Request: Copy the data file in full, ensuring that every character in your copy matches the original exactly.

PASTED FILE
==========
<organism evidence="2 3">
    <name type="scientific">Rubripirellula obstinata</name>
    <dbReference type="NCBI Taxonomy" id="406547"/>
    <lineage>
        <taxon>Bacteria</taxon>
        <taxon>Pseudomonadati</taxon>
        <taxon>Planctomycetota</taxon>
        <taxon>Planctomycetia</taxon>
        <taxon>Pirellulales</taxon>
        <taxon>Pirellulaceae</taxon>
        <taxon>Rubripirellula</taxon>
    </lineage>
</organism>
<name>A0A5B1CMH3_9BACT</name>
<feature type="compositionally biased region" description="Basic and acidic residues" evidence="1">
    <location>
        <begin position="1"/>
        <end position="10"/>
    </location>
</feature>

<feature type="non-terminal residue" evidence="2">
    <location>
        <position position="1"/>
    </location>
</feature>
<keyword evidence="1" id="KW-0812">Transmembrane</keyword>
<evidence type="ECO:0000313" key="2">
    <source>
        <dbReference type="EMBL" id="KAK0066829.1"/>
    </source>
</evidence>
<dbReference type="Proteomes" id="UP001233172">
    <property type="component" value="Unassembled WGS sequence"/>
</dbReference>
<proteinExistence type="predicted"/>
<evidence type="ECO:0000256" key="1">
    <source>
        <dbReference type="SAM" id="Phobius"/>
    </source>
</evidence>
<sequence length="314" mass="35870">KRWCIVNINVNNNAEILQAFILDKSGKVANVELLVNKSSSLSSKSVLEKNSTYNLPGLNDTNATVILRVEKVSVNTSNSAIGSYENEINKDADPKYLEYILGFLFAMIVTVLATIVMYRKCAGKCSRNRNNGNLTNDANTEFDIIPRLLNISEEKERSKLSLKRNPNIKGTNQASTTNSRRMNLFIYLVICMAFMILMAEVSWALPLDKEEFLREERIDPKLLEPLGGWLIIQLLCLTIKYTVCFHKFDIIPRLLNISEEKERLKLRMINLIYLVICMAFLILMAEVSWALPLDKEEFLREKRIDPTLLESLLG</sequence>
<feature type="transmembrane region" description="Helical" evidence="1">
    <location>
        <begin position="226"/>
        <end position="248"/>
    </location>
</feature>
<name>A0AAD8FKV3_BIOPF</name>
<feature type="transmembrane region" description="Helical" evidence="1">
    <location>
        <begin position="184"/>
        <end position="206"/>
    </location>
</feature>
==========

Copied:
<organism evidence="2 3">
    <name type="scientific">Rubripirellula obstinata</name>
    <dbReference type="NCBI Taxonomy" id="406547"/>
    <lineage>
        <taxon>Bacteria</taxon>
        <taxon>Pseudomonadati</taxon>
        <taxon>Planctomycetota</taxon>
        <taxon>Planctomycetia</taxon>
        <taxon>Pirellulales</taxon>
        <taxon>Pirellulaceae</taxon>
        <taxon>Rubripirellula</taxon>
    </lineage>
</organism>
<name>A0A5B1CMH3_9BACT</name>
<feature type="compositionally biased region" description="Basic and acidic residues" evidence="1">
    <location>
        <begin position="1"/>
        <end position="10"/>
    </location>
</feature>

<feature type="non-terminal residue" evidence="2">
    <location>
        <position position="1"/>
    </location>
</feature>
<keyword evidence="1" id="KW-0812">Transmembrane</keyword>
<evidence type="ECO:0000313" key="2">
    <source>
        <dbReference type="EMBL" id="KAK0066829.1"/>
    </source>
</evidence>
<dbReference type="Proteomes" id="UP001233172">
    <property type="component" value="Unassembled WGS sequence"/>
</dbReference>
<proteinExistence type="predicted"/>
<evidence type="ECO:0000256" key="1">
    <source>
        <dbReference type="SAM" id="Phobius"/>
    </source>
</evidence>
<sequence length="314" mass="35870">KRWCIVNINVNNNAEILQAFILDKSGKVANVELLVNKSSSLSSKSVLEKNSTYNLPGLNDTNATVILRVEKVSVNTSNSAIGSYENEINKDADPKYLEYILGFLFAMIVTVLATIVMYRKCAGKCSRNRNNGNLTNDANTEFDIIPRLLNISEEKERSKLSLKRNPNIKGTNQASTTNSRRMNLFIYLVICMAFMILMAEVSWALPLDKEEFLREERIDPKLLEPLGGWLIIQLLCLTIKYTVCFHKFDIIPRLLNISEEKERLKLRMINLIYLVICMAFLILMAEVSWALPLDKEEFLREKRIDPTLLESLLG</sequence>
<feature type="transmembrane region" description="Helical" evidence="1">
    <location>
        <begin position="226"/>
        <end position="248"/>
    </location>
</feature>
<name>A0AAD8FKV3_BIOPF</name>
<feature type="transmembrane region" description="Helical" evidence="1">
    <location>
        <begin position="184"/>
        <end position="206"/>
    </location>
</feature>